You must first predefine each target segment based on data you have about them. Remember the information you’ve collected before, which I highlighted, yes? It comes in handy here.
Then create an audience that matches this definition (based on your insights), then create an A/B test for each segment.
For each A/B test, assign the corresponding audience that ensures it’s only shown to that segment. You will find the best page (A or B) to show this segment.
This way, you’re sure to increase customer retention from each segment which positively impacts your bottom line.
- The second way to go about this is rules-based personalization. This is simple and direct to the point.
To do this, you set up a series of rules to define targets for a specific segment and/or context. Then activate an A/B test within each rule. This test will only be shown to the visitors who are eligible to see this rule.
One A/B testing tool that’s great for personalization is Adobe Target.
The Adobe Target solution can be licensed as Target standard or premium, and you stand to enjoy these benefits;
- Rule-based targeting activities (perfect for A/B testing to provide a more personalized experience and increase customer retention rate).
- Automated personalization – records visitor activity on the site, building a profile of visitors so content can be targeted to similar visitors.
- Auto Target – helps personalize content and drive conversions
- Recommendations – this displays products or content to users based on past activity. This is a big step in improving the customer experience, which improves retention.
- Through Email Marketing.
This second approach allows you to A/B personalization at scale, improve customer experience, and increase retention.
Consider this scenario;
You’re an eCommerce store focused on selling male and female wear. You have a segment of customers who have purchased many male items; they’ve got an account with you but also purchased female items at least twice or thrice.
Looking at this situation, you already know these customers are most likely male, looking at their shopping history.
To further personalize this segment’s experience and increase their retention rate, you can create an email flow using Klaviyo ahead of a shopping season like Valentine’s and send them gift ideas for male and female wear.
Depending on which offer your email subscribers click on, you now have more information on them.
You make the sale, you know more about that segment of subscribers (what works and not), and your retention rate is growing strong.
Note: you can apply this logic to other segments, make more sales and increase retention.
This is the process of testing how easy a product or site is to use with some users.
Not to be mistaken with user testing, which is about observing how users interact in real life with your product.
Usability testing is a popular user experience research method.
It involves a facilitator (moderator) and a set of participants who are given tasks to complete on a site and report on their experience.
Tasks here refer to specific activities on a website like;
- Make a purchase
- Search for an item
- Add X number of items to the cart.
The reason for conducting usability tests is;
- Identifying problems on your website,
- Uncovering opportunities to improve, and
- Learning about the target user’s behavior and preferences
With these all in place, you improve customer experience and satisfaction, reflecting increased customer retention.
Look at it this way; usability testing allows you to get testers that help you uncover site issues, issues that could aggravate customer frustrations, which, when you work on resolving them, improve your business’s chance to grow your retention rate.
There are four types of usability testing you can carry out;
- Qualitative usability testing – focuses on collecting insights, findings, and anecdotes about how people use the product or service. Qualitative usability testing is best for discovering problems in the user experience.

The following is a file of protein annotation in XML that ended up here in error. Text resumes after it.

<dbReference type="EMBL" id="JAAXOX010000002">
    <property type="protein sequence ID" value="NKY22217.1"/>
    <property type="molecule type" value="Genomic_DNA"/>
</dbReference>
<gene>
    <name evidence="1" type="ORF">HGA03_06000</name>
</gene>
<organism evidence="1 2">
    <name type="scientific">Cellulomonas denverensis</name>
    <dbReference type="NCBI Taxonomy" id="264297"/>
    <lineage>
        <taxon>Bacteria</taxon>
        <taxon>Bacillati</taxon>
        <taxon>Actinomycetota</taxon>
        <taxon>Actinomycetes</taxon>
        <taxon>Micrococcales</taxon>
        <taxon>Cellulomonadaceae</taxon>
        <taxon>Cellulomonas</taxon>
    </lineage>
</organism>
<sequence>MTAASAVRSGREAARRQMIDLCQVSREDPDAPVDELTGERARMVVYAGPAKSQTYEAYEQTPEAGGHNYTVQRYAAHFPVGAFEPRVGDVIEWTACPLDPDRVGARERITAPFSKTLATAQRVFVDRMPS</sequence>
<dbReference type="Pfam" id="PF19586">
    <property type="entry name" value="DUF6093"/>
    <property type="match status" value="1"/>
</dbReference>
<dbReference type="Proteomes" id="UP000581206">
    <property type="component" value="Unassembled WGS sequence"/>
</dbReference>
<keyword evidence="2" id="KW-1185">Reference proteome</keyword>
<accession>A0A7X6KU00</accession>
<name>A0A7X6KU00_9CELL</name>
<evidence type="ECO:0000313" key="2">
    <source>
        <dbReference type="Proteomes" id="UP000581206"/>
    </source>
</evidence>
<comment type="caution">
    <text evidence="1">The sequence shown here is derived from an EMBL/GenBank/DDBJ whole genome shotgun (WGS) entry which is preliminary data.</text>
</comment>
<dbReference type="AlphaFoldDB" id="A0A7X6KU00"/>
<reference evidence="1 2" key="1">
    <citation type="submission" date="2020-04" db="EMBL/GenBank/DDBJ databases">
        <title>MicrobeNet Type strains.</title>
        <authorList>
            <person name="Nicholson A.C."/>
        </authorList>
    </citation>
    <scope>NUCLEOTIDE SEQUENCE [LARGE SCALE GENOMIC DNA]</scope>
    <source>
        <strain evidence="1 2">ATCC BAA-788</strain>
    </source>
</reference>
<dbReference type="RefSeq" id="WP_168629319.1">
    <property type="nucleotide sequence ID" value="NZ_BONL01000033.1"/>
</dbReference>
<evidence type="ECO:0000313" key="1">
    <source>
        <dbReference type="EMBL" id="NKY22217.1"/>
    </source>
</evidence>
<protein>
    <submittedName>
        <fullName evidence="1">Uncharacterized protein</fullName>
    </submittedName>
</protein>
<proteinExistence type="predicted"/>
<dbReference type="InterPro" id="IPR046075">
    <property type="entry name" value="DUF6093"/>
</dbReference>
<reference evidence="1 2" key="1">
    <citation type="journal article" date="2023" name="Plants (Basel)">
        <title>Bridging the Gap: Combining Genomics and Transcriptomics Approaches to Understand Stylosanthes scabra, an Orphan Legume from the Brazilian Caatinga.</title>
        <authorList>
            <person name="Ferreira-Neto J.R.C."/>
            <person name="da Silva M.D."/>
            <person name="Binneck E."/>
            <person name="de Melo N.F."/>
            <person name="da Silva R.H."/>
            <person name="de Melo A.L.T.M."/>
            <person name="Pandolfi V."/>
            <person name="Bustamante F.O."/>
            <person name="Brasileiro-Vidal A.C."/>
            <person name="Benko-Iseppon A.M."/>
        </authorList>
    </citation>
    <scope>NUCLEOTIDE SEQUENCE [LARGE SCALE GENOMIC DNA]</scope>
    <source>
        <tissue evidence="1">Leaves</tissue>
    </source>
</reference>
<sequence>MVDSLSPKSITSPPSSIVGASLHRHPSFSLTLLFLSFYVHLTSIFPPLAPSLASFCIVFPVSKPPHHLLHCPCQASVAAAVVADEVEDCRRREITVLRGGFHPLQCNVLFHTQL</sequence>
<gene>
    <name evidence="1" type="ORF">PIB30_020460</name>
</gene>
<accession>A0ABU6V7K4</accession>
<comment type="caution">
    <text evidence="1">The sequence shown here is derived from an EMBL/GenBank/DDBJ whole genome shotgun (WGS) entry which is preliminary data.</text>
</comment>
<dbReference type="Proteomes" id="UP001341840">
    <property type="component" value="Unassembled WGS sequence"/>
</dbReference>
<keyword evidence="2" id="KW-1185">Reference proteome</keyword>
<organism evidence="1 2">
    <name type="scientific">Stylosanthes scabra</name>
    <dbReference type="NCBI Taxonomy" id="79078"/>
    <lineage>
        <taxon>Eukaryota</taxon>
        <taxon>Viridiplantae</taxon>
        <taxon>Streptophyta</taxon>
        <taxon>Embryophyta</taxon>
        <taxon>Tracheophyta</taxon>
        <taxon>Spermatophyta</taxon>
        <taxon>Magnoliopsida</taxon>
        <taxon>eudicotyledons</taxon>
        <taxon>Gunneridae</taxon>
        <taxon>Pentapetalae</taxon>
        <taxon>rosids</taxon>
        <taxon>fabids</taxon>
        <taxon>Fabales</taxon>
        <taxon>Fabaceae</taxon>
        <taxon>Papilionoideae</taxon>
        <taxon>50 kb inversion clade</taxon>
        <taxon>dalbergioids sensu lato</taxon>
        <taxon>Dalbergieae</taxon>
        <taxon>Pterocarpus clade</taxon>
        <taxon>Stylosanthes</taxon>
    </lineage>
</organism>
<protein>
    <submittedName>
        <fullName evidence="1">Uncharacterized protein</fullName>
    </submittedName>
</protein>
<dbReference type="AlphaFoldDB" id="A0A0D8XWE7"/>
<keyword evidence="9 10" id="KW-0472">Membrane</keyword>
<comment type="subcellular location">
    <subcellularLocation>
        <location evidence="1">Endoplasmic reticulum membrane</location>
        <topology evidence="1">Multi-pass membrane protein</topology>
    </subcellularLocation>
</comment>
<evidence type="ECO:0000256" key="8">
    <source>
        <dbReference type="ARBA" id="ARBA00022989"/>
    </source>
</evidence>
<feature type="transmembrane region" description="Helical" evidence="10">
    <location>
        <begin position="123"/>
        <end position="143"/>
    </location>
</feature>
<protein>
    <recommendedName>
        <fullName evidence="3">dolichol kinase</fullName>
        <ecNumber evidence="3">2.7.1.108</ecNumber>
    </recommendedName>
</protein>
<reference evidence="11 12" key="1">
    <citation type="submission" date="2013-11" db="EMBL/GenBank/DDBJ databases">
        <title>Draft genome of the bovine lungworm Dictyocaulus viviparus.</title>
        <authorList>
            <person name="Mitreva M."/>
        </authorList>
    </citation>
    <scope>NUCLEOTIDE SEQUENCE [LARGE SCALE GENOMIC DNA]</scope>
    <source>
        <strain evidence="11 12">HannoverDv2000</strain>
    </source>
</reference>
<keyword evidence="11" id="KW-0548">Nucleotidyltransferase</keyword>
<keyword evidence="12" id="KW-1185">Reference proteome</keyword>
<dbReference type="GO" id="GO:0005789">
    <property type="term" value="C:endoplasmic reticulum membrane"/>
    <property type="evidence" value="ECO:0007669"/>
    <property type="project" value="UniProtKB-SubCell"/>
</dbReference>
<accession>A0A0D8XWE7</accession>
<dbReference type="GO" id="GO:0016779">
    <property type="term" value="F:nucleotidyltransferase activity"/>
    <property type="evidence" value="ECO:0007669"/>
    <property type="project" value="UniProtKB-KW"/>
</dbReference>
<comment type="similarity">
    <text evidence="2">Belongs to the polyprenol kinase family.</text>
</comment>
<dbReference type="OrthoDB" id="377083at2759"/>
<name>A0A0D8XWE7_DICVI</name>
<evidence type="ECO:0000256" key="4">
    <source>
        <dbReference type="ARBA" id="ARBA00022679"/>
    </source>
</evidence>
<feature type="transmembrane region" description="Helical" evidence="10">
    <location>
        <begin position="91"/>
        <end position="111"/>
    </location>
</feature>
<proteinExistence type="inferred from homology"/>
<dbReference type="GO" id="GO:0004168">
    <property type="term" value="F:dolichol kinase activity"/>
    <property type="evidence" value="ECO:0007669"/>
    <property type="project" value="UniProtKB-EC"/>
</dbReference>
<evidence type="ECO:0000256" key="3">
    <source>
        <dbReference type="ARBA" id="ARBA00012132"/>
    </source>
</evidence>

- Quantitative usability testing – focuses on collecting metrics that describe the user experience. Quantitative usability testing is best for collecting benchmarks.
- Remote moderated usability testing – the facilitator and participant are in different physical locations. The facilitator still interacts with the participant and asks her to perform tasks. Usually, moderated tests can be performed using screen-sharing software like Skype or GoToMeeting.
- Remote unmoderated usability testing – remote usability tests do not have the same facilitator–participant interaction as in-person or moderated tests. The researcher uses a dedicated online remote-testing tool to set up written tasks for the participant. Then, the participant completes those tasks alone on her own time.
Here are some examples of user testing software you can use;
- You can conduct usability tests (unmoderated),
- Interviews (moderated),
- User testing survey, and
- Website usability testing, etc.
- You can carry out unmoderated usability tests,
- Moderated usability tests, and
- Invision user testing by sending your participants a prototype link to go through.
3. Collect feedback
Customers are the heart of every thriving business. Not the fancy products, amazing sales service, or anything, but the customers.
Since you want to retain customers, it’s important you talk back to the customers and find out from them what works and what you can improve on.
You can achieve this in 3 ways.
- Email feedback – many businesses only ask for feedback from their subscribers when they’ve made a sale. This approach is partly good. The best way to go about this is to get feedback regularly from your subscribers.
You can ask them questions about;
- how their experience has been on your site so far,
- what’s working and could be improved on,
- what products they want to see,
- You can also offer an incentive, etc.
Here’s an example from Kate Spade;
- Forms on your site – feedback forms on your site are great for hearing from visitors who might be their first time on your site or aren’t on your email list.
This feedback helps point out what’s working and the customer experience. If you act on this feedback, you are sure to improve customer experience.
See this example from Columbia;
- Post-purchase feedback – you’ve just made a sale, but that’s not the end of the road.
It’s important you regularly hear from every customer who shops from you how their experience was, what they’ll like to see improved etc.
You can collect your NPS score, product reviews, delivery reviews, etc. all these point out to the customer that you’re interested and care, and this puts them in the mind frame to buy from you again.
See this post-purchase feedback example;
First-time purchases are great; recurring purchases are better.
If in doubt about how to go about building trust with your customers, which is the engine for repeat purchases, use CRO.
The tactics outlined in this article will help you improve your customer retention.